Locke Lord QuickStudy: IRS Issues Guidance on ITC Eligibility for Solar Projects in Notice 2018-59 Including Methods for Establishing Beginning of Construction and Eligibility of Transferred Energy Property

Locke Lord LLP
August 10. 2018
On June 22, 2018, the IRS issued Notice 2018-59 (the “ITC Notice”), providing guidance as to how a taxpayer establishes that construction has begun with respect to solar facilities qualifying for the Internal Revenue Code Section 48 investment tax credit (the “ITC”). The ITC provides a credit to taxpayers equal to a percentage of the basis of qualifying energy property, which percentage varies depending on the type of such property, the year in which construction begins, and the year in which the property was placed in service. In general, the ITC Notice is similar to guidance provided for wind facilities qualifying for the ITC or the Internal Revenue Code Section 45 production tax credit and promulgated in Notice 2013-29, as clarified and modified by later notices.

Construction has begun when a taxpayer establishes either of the following:

1. Physical work of a significant nature has begun and the taxpayer maintains a continuous program of construction. Work performed for the taxpayer pursuant to a binding written contract entered into prior to the manufacture, construction or production of the energy property or components of energy property for use by the taxpayer in the taxpayer’s trade or business (or for the taxpayer’s production of income) is taken into account in making this determination. This test depends on the relevant facts and circumstances and is focused on the nature of the work performed rather than the amount or the cost; it is not subject to a fixed minimum amount of work or cost threshold. The test includes both on-site and off-site work, such as off-site manufacture of components and on-site installation of racks or other structures to attach photovoltaic panels to a site. Preliminary activities, such as clearing a site, are not physical work of a significant nature under this test. 

A continuous program of construction involves continuing physical work of a significant nature, as determined based on the facts and circumstances. Certain disruptions beyond the taxpayer’s control, such as severe weather conditions and natural disasters and delays in obtaining permits and licenses, are treated as excusable and will not cause a taxpayer to fail to satisfy the continuity requirement. Notwithstanding the foregoing, if a taxpayer places an energy property in service by the end of a calendar year that is no more than four calendar years after the calendar year during which construction of the energy property began, the continuity requirement will be deemed satisfied with respect to the energy property.

2. The taxpayer has paid or incurred five percent (5%) or more of the total cost of the energy property and makes continuous efforts to advance toward completion of the energy property. All costs properly included in the depreciable basis of the energy property are taken into account to determine whether this test is met. The total cost of energy property does not include the cost of land or any property not integral to the energy property. If the total cost of an energy project that is a single project comprised of multiple energy properties exceeds its anticipated total cost such that less than 5% of the total cost of the project at the time it is placed in service was in fact paid or incurred at the time the 5% standard is tested, the five percent safe harbor is not met with respect to the entire project but may met with respect to some of the energy properties comprising the project so long as the total aggregate cost of such energy properties is not more than twenty times greater than the amount the taxpayer paid or incurred. This relief is not available where a single project is not comprised of multiple energy properties.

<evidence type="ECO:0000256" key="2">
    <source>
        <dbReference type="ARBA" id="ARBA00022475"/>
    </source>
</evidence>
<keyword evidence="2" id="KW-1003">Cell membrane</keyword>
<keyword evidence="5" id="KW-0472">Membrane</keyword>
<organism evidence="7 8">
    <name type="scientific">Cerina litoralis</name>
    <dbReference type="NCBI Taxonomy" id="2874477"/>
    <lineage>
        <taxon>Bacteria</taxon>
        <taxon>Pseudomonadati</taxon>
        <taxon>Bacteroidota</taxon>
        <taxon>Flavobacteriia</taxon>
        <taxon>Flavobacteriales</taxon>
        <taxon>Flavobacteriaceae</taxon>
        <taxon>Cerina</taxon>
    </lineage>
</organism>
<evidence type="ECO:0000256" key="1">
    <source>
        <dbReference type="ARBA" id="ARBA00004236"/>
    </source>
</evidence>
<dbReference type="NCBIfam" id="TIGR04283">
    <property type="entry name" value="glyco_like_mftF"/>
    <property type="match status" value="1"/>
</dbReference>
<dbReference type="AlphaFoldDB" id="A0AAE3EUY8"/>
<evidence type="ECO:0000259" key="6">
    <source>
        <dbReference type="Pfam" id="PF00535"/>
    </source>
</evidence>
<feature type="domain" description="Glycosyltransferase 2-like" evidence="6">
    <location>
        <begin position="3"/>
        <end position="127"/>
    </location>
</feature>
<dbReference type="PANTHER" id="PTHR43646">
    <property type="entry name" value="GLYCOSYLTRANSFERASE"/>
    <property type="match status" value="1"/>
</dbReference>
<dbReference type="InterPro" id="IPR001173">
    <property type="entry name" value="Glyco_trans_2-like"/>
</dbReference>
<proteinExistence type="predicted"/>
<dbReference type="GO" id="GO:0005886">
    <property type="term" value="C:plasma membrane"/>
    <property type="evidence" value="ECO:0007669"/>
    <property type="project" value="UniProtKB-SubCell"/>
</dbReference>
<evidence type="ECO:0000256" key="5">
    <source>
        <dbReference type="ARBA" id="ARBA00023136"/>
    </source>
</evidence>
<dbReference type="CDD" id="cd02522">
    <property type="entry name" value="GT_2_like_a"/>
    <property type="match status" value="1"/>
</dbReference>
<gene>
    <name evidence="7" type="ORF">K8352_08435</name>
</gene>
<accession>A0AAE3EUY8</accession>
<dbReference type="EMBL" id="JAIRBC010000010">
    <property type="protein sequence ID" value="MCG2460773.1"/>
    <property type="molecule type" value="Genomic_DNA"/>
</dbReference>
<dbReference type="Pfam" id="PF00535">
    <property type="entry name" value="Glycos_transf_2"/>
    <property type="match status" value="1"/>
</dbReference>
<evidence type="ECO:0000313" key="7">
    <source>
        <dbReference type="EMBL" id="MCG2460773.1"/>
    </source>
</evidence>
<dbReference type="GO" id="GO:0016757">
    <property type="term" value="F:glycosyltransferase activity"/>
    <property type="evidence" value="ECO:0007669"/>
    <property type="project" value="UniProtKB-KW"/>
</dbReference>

The determination of whether multiple energy properties are operated as part of a single energy project is made during the calendar year during which the last of the properties is placed in service and depends on the relevant facts and circumstances, including whether the properties have a common intertie, share a common substation, were financed pursuant to the same loan agreement, and other non-exclusive factors. However, the taxpayer may disaggregate such property for purposes of applying the continuity requirement.

The five percent safe harbor test also includes a continuity requirement that, based on the relevant facts and circumstances, a taxpayer make continuous efforts to advance towards completion of an energy property. This may generally include paying or incurring additional amounts, entering into binding written contracts for future work to construct the energy property, obtaining necessary permits, or performing physical work of a significant nature. As with the physical work test, certain disruptions beyond the taxpayer’s control are considered excusable for purposes of the continuity requirement and the continuity requirement is deemed met if certain timelines are met, as described above. 

With respect to facilities that are transferred, a fully or partially developed energy property that satisfies the “begun construction” qualification will continue to satisfy such qualification with respect to a transferee acquiring such property before the facility is placed in service. However, in the case of a transfer of solely tangible personal property to an unrelated transferee, amounts paid or work performed by the transferor with respect to such transferred property will not be taken into account to determine whether construction has begun. 

The IRS also advised in the ITC Notice that it will not issue private letter rulings to taxpayers regarding the application of the ITC Notice or the beginning of construction requirement of Internal Revenue Code Section 48.